The U.S. auto industry went to the brink. It was rescued by massive amounts of taxpayer money. Brands, factories and dealers shuttered. The business went through traumatic changes. But one thing has not changed: The antiquated way of selling cars. No, I’m not talking about selling cars via the Internet or Costco. I’m talking about build-to-order. A.k.a. “mass customization.” It’s not a pipe dream. It’s done every day. Just not in America.
The story about the supposedly short in supply cars reminded me: Most, if not all European brands already build-to-order. You buy your car like a Dell computer. You go to your dealer. You pick a car, maybe test-drive it. Then you sit down with your sales guy and build your car a la carte. Color, engine, trim level, extras. You have the choice of a dizzying (and often overwhelming) array of choices. The salesguy has a dizzying arsenal of ways to up-sell you. The result is a car that is as individualistic as you are. Volkswagen has done it as long as I can remember – and that’s long. We once figured at Volkswagen that on the average, 1.5 identical VWs are on Germany’s streets. And that was a few years back.
If the dizzying array of choices is not dizzying enough, then many carmakers have in-house shops that fulfill any wish. Volkswagen Individual GmbH will probably give you a Golf in leopard skin, if it’s deemed ecologically responsible.
Once the order is placed, it goes to the factory, and the car is made for you. Takes a few weeks. When I left Volkswagen the bulk of the cars sold in Europe were built-to-order. Instead of cars being built willy-nilly and dumped on dealers’ lots, only the cars people want get built. In Germany, more than 30 percent of the buyers actually make a trip to Wolfsburg and pick up their own car themselves. In the Autostadt, a Disneyworld for carbuyers. Not with a schlocky Disneyworld Hotel. With a Ritz Carlton.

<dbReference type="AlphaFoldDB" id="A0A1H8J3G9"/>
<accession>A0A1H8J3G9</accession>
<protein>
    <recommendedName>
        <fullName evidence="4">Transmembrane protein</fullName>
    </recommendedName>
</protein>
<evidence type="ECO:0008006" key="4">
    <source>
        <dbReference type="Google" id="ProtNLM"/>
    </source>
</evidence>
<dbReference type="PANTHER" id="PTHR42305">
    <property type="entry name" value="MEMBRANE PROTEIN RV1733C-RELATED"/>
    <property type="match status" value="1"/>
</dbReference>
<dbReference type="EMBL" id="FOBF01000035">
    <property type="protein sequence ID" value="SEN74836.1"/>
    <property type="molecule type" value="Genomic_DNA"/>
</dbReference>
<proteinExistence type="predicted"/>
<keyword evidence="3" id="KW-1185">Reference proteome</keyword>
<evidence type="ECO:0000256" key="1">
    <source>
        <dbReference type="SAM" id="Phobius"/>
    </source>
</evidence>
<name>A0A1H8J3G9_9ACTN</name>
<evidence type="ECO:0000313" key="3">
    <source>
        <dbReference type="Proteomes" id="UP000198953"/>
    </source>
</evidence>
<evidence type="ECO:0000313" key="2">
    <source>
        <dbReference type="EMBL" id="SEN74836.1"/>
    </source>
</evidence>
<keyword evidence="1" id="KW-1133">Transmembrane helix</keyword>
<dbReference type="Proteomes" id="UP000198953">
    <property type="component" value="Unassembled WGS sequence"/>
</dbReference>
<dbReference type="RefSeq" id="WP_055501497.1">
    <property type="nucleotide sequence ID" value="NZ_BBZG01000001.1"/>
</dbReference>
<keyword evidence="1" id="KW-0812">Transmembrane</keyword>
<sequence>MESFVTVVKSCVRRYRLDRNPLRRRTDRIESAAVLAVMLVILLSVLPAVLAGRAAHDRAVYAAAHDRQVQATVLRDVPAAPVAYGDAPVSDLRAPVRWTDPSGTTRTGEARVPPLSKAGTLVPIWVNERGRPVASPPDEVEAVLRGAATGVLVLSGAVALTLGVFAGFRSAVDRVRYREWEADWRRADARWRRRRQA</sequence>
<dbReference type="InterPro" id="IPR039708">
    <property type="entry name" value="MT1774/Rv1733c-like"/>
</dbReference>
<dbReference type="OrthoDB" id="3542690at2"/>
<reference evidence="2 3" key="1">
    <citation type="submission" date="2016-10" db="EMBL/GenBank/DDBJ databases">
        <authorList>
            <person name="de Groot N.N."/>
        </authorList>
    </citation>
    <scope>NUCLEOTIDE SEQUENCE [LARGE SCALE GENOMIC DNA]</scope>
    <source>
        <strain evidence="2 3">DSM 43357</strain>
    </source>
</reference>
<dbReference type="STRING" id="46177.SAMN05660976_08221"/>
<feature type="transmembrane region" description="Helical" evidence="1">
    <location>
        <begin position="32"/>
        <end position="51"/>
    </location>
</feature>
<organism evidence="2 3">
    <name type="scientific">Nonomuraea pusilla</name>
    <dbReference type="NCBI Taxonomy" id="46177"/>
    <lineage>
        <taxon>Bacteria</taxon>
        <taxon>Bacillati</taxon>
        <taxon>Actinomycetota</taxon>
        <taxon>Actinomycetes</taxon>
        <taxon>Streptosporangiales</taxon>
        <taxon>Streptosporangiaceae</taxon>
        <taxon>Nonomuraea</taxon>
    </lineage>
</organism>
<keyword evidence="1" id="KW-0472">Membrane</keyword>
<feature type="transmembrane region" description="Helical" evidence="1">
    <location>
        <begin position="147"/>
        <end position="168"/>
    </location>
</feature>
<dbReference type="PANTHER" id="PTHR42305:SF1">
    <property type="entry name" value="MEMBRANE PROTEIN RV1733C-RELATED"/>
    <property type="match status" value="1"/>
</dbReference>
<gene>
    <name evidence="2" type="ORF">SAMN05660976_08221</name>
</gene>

The upshot for the dealer is that they don’t need a huge inventory of cars. One of each suffices. And the more esoteric ones can be sold out of the catalog, or via fancy multimedia setups (that never really work.) If you insist on an oddball car, the dealer doesn’t have to call around and try to locate it. He just writes the order for the oddball car, and it will show up. What about instant gratification? If you want to drive away immediately, the dealer has a limited stock. It is understood that you need to take what’s there, and it’s only the most common configurations that usually work as build-to-order showpieces. If you want your wishes fulfilled, you go the build-to-order route. If you are in a hurry to get wheels. the dealer will give you a rental at a very reasonable price for while you wait.
One of the reasons why imports don’t make huge inroads in Europe is that they can’t do the build-to-order for imported cars. Your choices are limited to what rolls off the boat.
The U.S. auto industry went through so many gutwrenching changes, why not change to the build-to-order model while we are at it? It’s not that Ford and GM don’t know how. Their cars in Europe use the same system. (Hit the “Konfigurator” button). Want a “bespoke Fiesta?” Build it here.
Build-to-order would also be a better weapon against the imports than witch hunts. Customers love choices. The imports couldn’t keep up with it – unless they build in America. And in America, foreigners are already making the first steps. BMW is pushing the build-to-order model for the X3. Books have been written about the topic. Even China is going to build-to-order.
Want Americans to buy American? Build-to-order is the key. Yeah, sure, it’s never gonna work here. Add it to the rest of the stuff that ain’t working.